The question of whether people can “have it all” when it comes
to work and personal life has been asked and debated for many
years, but during their recent book research, University of
Wisconsin-Waukesha professors Ellyn Lem and Tim Dunn learned it
was a bad question.
What’s more important is to have realistic expectations and not
fall into the traps that media often sets by portraying women
and men doing it all easily, which can then result in guilty
feelings when real people can’t reach the same place as
fictional characters, Lem said.
Their book, “The Work-Family Debate in Popular Culture:
Can Women and Men ‘Have it All?” addresses both genders
— whereas many efforts in the past have focused on women
— and also explores work-life balance for single people.
Lem, an English professor at UW-Waukesha, said she and
Dunn, an associated professor of philosophy at UWW, were
inspired by Anne-Marie Slaughter, the president and CEO
of New America, a think tank and civic enterprise, and a
previous director of policy planning for the U.S.
Department of State. When Slaughter wrote a popular
article about the struggle to find the right balance
between work and life, Dunn and Lem were encouraged to
look into how popular culture plays into the topic.
During their research, Lem and Dunn observed some fairly
accurate portrayals of the struggles many families
experiences, such as an episode of “Roseanne” when some
of the characters are required to put in overtime and
are left scrambling to get babysitters. There is also
the opposite example of the mother on “The Cosby Show”
working a high-profile professional job, but then not
portraying how she was able to do it all so well.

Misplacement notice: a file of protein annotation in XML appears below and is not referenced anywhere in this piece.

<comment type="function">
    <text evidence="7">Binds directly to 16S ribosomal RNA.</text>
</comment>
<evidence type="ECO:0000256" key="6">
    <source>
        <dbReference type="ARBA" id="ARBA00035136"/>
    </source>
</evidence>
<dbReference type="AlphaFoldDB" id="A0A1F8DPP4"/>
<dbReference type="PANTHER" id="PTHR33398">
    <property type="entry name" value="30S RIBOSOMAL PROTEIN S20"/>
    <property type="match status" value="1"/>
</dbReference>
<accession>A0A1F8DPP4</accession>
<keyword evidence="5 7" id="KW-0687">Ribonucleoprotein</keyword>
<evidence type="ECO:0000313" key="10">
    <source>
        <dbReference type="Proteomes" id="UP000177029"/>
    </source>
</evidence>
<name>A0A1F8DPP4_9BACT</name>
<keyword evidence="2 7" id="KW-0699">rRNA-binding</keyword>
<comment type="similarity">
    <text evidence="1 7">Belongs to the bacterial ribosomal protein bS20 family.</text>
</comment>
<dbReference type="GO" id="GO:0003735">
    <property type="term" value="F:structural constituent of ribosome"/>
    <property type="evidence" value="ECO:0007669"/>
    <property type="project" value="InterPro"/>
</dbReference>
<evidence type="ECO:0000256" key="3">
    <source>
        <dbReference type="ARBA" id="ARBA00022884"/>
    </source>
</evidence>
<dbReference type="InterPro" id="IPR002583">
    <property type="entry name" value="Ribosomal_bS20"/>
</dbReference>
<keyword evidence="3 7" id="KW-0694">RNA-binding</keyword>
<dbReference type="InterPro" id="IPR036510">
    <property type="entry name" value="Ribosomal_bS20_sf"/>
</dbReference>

Dunn said he believes media can do more and affect
change, such as it did with its representation of gay
and lesbian issues and same-sex marriage, which was
followed by legislative changes.
Work-life imbalance has costs
Pretty much every type of program illustrates the
struggle of finding the right work-life balance, such as
a cop show where the officer spends a lot of time at the
station and not with his family. The pressure to be the
family breadwinner can be stressful for the dad, Dunn
“The cost of spending so much time in the office is you
don’t have a family or anything to do when you retire,”
Change can also come from the worker and a company’s
Dunn and Lem said if people open their eyes to some of
the “injustices” they are experiencing, they can affect
Of late, more men have expressed a desire to have
paternity leave and flex time to spend time with their
Lem said a study showed that men who had paternity time
with their newborns continued to be more invested and
spend more time as an active parent throughout the
If a proposal is initiated to help families with
children achieve a healthier balance, modifications
could be made for single people or those without
children, Dunn said.
“We are living such busy lives, but to our detriment,”
Research shows that working mothers today are spending
as much time with their children as stay-at-home mothers
were spending in the 1950s and 1960s.
Dunn said he was struck by the unilateral support for
“People across party lines are calling for greater
flexibility in the workplace,” he said.
Lem said she is seeing more companies advertising
themselves as “family friendly” and offering programs to
attract more workers, such as offering a place for
children to do homework after school.
While the “The Work-Family Debate in Popular Culture” is
an academic book, it is written in a style easily read
by everyone, Dunn said.
“We are all struggling. We feel a connection with other
people when we read this,” he said.
Helping workers achieve that healthier work-life
balance, Dunn said, is also a good business decision
because it can lead to more productive, happier and
Dunn and Lem’s book is available on
At a glance
What: Discussion of the book, “The
Work-Family Debate in Popular Culture: Can Women and Men ‘Have
When: 7 p.m. June 25
Where: Waukesha Public Library, 321 Wisconsin Ave.
Who: The book’s co-authors, University of
Wisconsin-Waukesha professors Ellyn Lem and Tim Dunn
www.waukesha.lib.wi.us or 262-524-3682.